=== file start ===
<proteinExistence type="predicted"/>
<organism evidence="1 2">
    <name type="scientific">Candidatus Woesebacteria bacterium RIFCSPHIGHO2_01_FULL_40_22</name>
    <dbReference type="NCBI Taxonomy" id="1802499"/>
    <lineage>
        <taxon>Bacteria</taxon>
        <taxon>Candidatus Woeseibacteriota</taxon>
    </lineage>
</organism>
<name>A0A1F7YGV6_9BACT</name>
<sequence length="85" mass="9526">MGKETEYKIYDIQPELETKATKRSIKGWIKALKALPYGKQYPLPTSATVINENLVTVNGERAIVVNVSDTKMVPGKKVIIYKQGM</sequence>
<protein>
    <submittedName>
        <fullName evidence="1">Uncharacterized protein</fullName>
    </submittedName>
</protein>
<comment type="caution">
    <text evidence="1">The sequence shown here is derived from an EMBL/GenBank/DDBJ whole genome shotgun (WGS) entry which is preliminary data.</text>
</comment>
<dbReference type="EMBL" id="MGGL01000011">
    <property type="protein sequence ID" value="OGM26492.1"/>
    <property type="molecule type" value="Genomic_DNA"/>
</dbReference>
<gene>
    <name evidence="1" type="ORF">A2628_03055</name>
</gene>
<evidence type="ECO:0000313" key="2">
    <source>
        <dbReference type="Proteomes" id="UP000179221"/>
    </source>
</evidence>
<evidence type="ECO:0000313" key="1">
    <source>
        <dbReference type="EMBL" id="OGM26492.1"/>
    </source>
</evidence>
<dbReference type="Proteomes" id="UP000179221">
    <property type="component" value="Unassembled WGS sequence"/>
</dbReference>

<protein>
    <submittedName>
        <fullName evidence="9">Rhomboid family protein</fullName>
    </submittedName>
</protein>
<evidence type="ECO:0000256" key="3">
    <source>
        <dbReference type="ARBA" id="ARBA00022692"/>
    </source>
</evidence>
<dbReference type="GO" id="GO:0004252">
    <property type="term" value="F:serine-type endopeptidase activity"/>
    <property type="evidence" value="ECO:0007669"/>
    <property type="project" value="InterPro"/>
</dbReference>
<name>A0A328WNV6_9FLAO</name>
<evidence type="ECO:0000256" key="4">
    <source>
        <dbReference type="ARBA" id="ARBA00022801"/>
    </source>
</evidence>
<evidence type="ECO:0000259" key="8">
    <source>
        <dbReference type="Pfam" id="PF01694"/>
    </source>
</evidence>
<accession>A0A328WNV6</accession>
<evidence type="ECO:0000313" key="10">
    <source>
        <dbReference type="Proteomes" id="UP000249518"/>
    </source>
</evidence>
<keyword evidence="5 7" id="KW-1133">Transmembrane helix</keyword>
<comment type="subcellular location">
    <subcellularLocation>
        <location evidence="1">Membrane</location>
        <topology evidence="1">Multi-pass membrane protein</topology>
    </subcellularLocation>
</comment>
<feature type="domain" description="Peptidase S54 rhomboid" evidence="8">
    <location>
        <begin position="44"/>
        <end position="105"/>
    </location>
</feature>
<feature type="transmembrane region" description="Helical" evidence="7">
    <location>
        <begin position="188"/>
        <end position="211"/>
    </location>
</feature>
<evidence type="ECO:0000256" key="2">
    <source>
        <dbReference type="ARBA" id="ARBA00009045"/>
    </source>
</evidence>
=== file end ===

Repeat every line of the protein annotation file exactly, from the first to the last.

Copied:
<proteinExistence type="predicted"/>
<organism evidence="1 2">
    <name type="scientific">Candidatus Woesebacteria bacterium RIFCSPHIGHO2_01_FULL_40_22</name>
    <dbReference type="NCBI Taxonomy" id="1802499"/>
    <lineage>
        <taxon>Bacteria</taxon>
        <taxon>Candidatus Woeseibacteriota</taxon>
    </lineage>
</organism>
<name>A0A1F7YGV6_9BACT</name>
<sequence length="85" mass="9526">MGKETEYKIYDIQPELETKATKRSIKGWIKALKALPYGKQYPLPTSATVINENLVTVNGERAIVVNVSDTKMVPGKKVIIYKQGM</sequence>
<protein>
    <submittedName>
        <fullName evidence="1">Uncharacterized protein</fullName>
    </submittedName>
</protein>
<comment type="caution">
    <text evidence="1">The sequence shown here is derived from an EMBL/GenBank/DDBJ whole genome shotgun (WGS) entry which is preliminary data.</text>
</comment>
<dbReference type="EMBL" id="MGGL01000011">
    <property type="protein sequence ID" value="OGM26492.1"/>
    <property type="molecule type" value="Genomic_DNA"/>
</dbReference>
<gene>
    <name evidence="1" type="ORF">A2628_03055</name>
</gene>
<evidence type="ECO:0000313" key="2">
    <source>
        <dbReference type="Proteomes" id="UP000179221"/>
    </source>
</evidence>
<evidence type="ECO:0000313" key="1">
    <source>
        <dbReference type="EMBL" id="OGM26492.1"/>
    </source>
</evidence>
<dbReference type="Proteomes" id="UP000179221">
    <property type="component" value="Unassembled WGS sequence"/>
</dbReference>

<protein>
    <submittedName>
        <fullName evidence="9">Rhomboid family protein</fullName>
    </submittedName>
</protein>
<evidence type="ECO:0000256" key="3">
    <source>
        <dbReference type="ARBA" id="ARBA00022692"/>
    </source>
</evidence>
<dbReference type="GO" id="GO:0004252">
    <property type="term" value="F:serine-type endopeptidase activity"/>
    <property type="evidence" value="ECO:0007669"/>
    <property type="project" value="InterPro"/>
</dbReference>
<name>A0A328WNV6_9FLAO</name>
<evidence type="ECO:0000256" key="4">
    <source>
        <dbReference type="ARBA" id="ARBA00022801"/>
    </source>
</evidence>
<evidence type="ECO:0000259" key="8">
    <source>
        <dbReference type="Pfam" id="PF01694"/>
    </source>
</evidence>
<accession>A0A328WNV6</accession>
<evidence type="ECO:0000313" key="10">
    <source>
        <dbReference type="Proteomes" id="UP000249518"/>
    </source>
</evidence>
<keyword evidence="5 7" id="KW-1133">Transmembrane helix</keyword>
<comment type="subcellular location">
    <subcellularLocation>
        <location evidence="1">Membrane</location>
        <topology evidence="1">Multi-pass membrane protein</topology>
    </subcellularLocation>
</comment>
<feature type="domain" description="Peptidase S54 rhomboid" evidence="8">
    <location>
        <begin position="44"/>
        <end position="105"/>
    </location>
</feature>
<feature type="transmembrane region" description="Helical" evidence="7">
    <location>
        <begin position="188"/>
        <end position="211"/>
    </location>
</feature>
<evidence type="ECO:0000256" key="2">
    <source>
        <dbReference type="ARBA" id="ARBA00009045"/>
    </source>
</evidence>